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From Temple to Church to Chabad

On the marriage certificate from their fundamentalist Christian wedding in 1990, their names were listed as Roy and Pamela. On their ketuba, signed this past September, their names are Levi Yitzchak and Penina Leah.

Pamela grew up in an assimilated Jewish home in Northern California where she attended the local Conservative synagogue for Sunday school.

"The Judaism I had been given wasn't enough. I needed a big G‑d; I wanted to believe that the Bible is true." Instead, Pamela was expected to limit her spiritual yearnings to the few hours at Sunday school where she was taught that G‑d doesn't have much to do with our lives and how to refute the miracles of the Bible.

Pamela remembers watching many of the Christian holiday television programs. For her, the holiday specials were just as enjoyable as the televised sermons and masses. And so, at the age of 13, after one very inspiring holiday special, Pamela offered her own prayer: "If all of this is real, show me a sign and I will believe that Christianity is true."

But no sign was forthcoming.

Pamela finished high school and left home to attend college. Right before her nineteenth birthday, her boyfriend broke up with her. At the ice cream parlor where she worked part-time, a co-worker, who was part of a fundamentalist Christian organization on campus, told her: "You're devastated because you don't have a relationship with G‑d. The way to have a relationship with G‑d is to accept [the Nazarene] into your heart. If you say this little prayer, you'll have a relationship with G‑d. Say this short prayer, you'll feel better."

Pamela hesitated but then said the prayer. "I did feel better! And I suddenly felt that this was the sign that I had prayed for when I was 13 years old."

Pamela got involved with the missionaries on campus and, she says, was somewhat of a star. "I was special to the Christians because I validated them. Even non-fundamentalist, mainstream churches that don't actually missionize Jews give a tremendous amount of money to organizations whose main objective is missionizing Jews."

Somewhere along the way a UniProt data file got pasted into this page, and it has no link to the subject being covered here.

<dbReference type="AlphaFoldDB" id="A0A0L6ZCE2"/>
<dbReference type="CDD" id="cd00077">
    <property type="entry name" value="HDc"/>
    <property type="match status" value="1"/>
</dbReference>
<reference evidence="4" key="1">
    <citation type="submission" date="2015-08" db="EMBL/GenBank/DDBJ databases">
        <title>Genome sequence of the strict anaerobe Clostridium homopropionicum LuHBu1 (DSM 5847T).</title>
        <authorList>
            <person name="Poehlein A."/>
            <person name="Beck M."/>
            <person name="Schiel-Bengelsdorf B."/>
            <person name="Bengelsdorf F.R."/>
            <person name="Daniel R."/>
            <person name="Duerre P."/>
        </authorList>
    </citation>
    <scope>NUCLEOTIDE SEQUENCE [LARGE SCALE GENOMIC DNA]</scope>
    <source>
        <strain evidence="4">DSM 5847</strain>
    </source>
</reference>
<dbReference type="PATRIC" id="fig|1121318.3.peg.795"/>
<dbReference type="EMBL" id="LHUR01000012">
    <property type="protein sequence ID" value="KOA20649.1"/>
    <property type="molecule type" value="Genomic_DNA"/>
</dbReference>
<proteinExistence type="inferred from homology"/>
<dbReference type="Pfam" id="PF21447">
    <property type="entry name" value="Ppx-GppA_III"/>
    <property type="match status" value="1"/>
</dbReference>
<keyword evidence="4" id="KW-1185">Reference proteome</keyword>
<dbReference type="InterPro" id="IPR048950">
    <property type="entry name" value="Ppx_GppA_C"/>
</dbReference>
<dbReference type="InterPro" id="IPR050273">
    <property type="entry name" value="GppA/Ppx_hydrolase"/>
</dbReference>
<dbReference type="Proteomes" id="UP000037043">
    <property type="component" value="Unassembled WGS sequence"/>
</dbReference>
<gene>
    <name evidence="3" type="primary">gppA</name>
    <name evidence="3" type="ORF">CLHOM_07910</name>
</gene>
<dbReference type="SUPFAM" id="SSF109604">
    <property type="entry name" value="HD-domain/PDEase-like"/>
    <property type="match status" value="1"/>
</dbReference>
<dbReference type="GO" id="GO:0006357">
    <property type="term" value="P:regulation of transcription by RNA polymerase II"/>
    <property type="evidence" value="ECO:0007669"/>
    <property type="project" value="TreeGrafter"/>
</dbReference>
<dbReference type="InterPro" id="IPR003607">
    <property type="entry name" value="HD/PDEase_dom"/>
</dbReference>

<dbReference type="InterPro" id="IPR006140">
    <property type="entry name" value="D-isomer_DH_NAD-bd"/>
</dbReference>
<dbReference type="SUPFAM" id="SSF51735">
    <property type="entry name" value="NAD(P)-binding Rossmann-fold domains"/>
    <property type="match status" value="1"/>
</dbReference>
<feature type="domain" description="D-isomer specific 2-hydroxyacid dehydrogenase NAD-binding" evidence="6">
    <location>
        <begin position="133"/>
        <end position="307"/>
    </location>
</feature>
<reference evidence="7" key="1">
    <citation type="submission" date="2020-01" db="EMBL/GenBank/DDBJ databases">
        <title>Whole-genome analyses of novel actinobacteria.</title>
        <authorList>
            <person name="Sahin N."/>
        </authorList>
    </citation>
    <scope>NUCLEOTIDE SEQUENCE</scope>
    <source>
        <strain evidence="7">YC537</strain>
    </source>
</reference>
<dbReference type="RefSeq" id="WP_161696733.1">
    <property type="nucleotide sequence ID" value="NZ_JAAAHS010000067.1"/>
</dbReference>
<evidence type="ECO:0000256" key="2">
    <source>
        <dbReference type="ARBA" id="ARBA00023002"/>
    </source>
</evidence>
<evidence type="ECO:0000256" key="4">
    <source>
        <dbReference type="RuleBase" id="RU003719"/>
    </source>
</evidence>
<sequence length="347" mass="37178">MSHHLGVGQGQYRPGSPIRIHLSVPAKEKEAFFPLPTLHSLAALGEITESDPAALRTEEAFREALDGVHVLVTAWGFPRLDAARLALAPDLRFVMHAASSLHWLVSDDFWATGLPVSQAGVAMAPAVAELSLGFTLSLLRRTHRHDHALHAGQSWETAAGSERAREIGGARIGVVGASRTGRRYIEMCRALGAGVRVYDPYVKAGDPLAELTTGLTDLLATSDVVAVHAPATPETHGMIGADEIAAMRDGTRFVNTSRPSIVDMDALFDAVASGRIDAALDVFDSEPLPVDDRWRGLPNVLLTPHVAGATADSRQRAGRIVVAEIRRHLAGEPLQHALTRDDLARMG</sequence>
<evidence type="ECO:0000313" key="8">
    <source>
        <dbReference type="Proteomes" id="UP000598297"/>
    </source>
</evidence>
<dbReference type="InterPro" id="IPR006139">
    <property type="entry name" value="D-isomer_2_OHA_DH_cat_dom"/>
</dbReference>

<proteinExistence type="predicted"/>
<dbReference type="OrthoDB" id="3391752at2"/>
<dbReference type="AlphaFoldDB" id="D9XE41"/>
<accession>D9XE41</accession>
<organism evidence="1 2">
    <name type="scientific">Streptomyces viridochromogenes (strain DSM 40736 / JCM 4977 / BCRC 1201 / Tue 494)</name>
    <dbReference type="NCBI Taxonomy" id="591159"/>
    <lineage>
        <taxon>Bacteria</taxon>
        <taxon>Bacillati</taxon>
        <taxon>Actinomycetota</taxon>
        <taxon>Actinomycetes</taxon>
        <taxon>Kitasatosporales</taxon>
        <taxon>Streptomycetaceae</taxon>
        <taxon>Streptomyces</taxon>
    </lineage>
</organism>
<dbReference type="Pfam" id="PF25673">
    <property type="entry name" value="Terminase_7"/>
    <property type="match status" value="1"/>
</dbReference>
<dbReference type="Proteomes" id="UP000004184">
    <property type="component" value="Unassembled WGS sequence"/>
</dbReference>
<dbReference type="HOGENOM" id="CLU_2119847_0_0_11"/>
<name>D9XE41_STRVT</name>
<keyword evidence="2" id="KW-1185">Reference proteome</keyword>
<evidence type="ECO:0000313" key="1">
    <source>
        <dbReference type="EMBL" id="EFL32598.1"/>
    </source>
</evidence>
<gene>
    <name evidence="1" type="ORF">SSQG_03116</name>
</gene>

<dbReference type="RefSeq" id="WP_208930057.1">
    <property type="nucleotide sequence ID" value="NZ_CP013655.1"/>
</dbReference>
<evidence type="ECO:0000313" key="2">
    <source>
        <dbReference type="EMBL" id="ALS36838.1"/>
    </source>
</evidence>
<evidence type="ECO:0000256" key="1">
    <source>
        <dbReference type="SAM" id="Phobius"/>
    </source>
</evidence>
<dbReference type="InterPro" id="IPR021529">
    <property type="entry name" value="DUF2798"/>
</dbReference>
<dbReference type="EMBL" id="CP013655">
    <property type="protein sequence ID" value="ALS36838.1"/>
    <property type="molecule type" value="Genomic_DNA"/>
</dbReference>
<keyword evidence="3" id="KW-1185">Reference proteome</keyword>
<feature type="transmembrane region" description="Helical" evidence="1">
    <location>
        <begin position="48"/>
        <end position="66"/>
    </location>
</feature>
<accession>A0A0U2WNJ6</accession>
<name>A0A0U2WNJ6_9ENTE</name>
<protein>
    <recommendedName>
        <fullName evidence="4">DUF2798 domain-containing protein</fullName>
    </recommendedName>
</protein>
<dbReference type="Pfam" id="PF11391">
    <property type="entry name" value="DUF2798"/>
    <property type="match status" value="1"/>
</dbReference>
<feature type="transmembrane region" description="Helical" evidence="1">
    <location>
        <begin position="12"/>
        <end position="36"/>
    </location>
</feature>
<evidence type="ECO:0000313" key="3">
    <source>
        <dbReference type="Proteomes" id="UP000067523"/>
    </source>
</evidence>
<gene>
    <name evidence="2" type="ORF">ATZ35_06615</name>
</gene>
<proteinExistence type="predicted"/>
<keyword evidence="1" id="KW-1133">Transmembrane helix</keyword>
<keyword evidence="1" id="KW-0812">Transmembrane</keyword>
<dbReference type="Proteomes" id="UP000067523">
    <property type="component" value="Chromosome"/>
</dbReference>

Pamela's parents told her to speak to their rabbi, but "he had no idea how to work with someone who had been missionized," she recalls. "He had no answers. He couldn't refute any of the missionary claims. He reinforced my feeling that Judaism doesn't have answers and that Christianity is true."

Pamela moved back home, at her parents' insistence, and began taking courses at the local junior college. She attached herself to the Maranatha Church which was preaching on her campus.

Two years later, in 1984, Roy Weese appeared in Pamela's life, sort of. Roy came from a Christian family and had been part of the Maranatha Church in Alabama. Unable to find an engineering job there, he wanted to try his luck in California. Roy began doing administrative work for the church in San Jose and looked for an engineering job.

Pamela had noticed Roy at church and was interested in finding out more about him. After a few years of very casual interaction, Pamela privately submitted his name to the church. From that time on she was not permitted to show any interest in him. If and when Roy submitted her name, they could date. Roy revealed to her six years later when she finally confronted him and asked him what he thought of her, "I've always wanted to marry you but I didn't think you would want me."

Pamela and Roy were married soon after that revelation in a "very Christian wedding." Pamela's parents did not attend. "I'd been missionizing to them for years, telling them that they were going to hell. I had hurt them too much," says Pamela

Two weeks after they returned from their honeymoon, Pamela and Roy began looking for a new church. They had left the Maranatha Church after it had merged with another denomination.

"We began attending a fundamentalist church, but it was huge and wealthy and very fancy. We didn't feel as if we fit in. We went to a smaller church that was more casual but we just couldn't make friends. It was as if G‑d was pushing us along, showing us that there was no place for us in Christianity. We tried a Messianic church but the services were long and boring. We were thinking about how we would raise our family. We wanted tradition, a short prayer service, nice music..."

Pamela and Roy decided to convert to Catholicism because, as Pamela explains, the Catholics seemed to have answers to the questions in the Bible that still disturbed them. "We were still searching for Truth."